Changes in Substance Use Among People Seeking Alcohol and Other Drug Treatment During the COVID-19 Pandemic: Evaluating Mental Health Outcomes and Resilience

Subst Abuse. 2021 Dec 6:15:11782218211061746. doi: 10.1177/11782218211061746. eCollection 2021.


Background: Alcohol and other drug (AOD) use patterns have altered as a result of the coronavirus (COVID-19) pandemic restrictions. This study aimed to: (i) determine the impact of the pandemic on patterns of AOD use among individuals seeking treatment, (ii) identify which mental health and resilience factors were associated with changes in patterns of AOD use and (iii) evaluate changes in the contextual factors (eg, motivations) associated with use.

Methods: Cross-sectional surveys were completed by clients (n = 325) who had sought AOD treatment from January 2020 onwards. We measured quantity and frequency of AOD use now compared to before the pandemic, mental health (depression, anxiety, trauma exposure), resilience and contextual factors related to AOD use.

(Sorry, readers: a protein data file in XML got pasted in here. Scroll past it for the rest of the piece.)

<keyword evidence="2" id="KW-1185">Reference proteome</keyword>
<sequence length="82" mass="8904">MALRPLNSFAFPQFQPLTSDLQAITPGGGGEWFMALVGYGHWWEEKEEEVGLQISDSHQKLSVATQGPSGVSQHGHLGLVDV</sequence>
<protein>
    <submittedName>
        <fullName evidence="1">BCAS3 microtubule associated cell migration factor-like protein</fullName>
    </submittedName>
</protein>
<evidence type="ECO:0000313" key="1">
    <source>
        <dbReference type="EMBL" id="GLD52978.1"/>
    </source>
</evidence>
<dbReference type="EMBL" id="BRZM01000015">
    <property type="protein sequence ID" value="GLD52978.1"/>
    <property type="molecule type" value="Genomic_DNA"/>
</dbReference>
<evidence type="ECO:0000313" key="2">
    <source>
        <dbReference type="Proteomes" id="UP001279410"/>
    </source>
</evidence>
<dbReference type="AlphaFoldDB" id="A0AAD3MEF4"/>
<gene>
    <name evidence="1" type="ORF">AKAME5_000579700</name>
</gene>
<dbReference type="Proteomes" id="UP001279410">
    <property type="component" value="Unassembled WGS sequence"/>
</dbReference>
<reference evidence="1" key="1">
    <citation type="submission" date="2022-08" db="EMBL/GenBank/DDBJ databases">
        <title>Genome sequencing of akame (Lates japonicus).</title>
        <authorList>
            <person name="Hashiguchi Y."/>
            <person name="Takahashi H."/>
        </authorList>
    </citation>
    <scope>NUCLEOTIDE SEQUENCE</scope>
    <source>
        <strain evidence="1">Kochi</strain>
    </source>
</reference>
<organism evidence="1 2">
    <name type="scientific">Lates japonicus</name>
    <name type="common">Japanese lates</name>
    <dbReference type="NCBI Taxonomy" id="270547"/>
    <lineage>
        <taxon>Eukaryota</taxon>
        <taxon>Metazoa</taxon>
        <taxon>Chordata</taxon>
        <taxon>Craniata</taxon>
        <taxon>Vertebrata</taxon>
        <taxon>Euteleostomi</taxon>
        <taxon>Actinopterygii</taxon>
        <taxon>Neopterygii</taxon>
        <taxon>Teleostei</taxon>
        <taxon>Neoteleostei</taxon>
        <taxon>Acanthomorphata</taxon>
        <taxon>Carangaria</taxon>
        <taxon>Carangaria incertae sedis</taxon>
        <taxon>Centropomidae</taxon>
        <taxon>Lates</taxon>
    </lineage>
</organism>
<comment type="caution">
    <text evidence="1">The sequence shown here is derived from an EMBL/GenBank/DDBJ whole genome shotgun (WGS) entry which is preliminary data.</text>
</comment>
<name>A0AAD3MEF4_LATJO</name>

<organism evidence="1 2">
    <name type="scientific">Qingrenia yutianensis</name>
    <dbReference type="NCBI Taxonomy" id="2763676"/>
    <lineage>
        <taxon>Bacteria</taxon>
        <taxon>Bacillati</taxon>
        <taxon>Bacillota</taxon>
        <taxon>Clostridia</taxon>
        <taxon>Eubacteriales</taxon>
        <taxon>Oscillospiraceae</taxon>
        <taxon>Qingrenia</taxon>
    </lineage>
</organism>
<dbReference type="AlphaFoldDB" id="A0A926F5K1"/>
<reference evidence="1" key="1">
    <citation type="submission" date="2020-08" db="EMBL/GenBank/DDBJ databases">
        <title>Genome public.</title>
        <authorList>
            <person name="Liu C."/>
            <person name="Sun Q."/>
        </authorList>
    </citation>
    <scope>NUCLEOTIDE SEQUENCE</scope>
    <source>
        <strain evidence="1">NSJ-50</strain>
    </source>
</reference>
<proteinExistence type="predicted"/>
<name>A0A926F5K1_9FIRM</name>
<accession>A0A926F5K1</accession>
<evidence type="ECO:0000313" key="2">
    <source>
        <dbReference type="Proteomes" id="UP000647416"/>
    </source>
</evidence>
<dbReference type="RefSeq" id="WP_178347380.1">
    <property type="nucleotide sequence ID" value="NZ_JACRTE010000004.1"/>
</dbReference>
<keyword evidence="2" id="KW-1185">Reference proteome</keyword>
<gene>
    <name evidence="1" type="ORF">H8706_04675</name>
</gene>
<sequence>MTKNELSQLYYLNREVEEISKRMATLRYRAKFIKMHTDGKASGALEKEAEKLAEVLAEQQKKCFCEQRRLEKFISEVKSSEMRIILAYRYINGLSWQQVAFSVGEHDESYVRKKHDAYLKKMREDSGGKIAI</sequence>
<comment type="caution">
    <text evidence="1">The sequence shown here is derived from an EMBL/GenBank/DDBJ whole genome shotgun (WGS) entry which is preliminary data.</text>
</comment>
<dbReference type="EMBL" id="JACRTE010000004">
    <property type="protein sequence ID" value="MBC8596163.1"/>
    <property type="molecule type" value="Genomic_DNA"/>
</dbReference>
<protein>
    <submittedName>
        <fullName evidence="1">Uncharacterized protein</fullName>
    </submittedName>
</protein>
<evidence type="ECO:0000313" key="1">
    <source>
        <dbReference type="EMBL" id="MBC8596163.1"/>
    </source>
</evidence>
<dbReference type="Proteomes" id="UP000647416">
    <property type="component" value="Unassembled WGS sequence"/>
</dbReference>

Results: Quantity of tobacco and cannabis use increased post-pandemic, while methamphetamine and alcohol did not change. Depression was associated with more frequent alcohol use now compared to before the pandemic, while anxiety and lower resilience were associated with less frequent cannabis use now. Lower resilience was associated changes in methamphetamine use. Depression was associated with using more frequently for enjoyment and to alleviate loneliness following the pandemic, and anxiety was associated with using earlier in the day and to alleviate boredom.

Conclusions: The pandemic has led to increased frequency of AOD use for a subset of individuals seeking treatment. Depression, anxiety and resilience are important factors associated with altered AOD use, and changes in the motivations and control surrounding use. Special consideration of this should be considered during AOD treatment through the pandemic.

Keywords: AOD treatment; COVID-19; Substance use; anxiety; depression.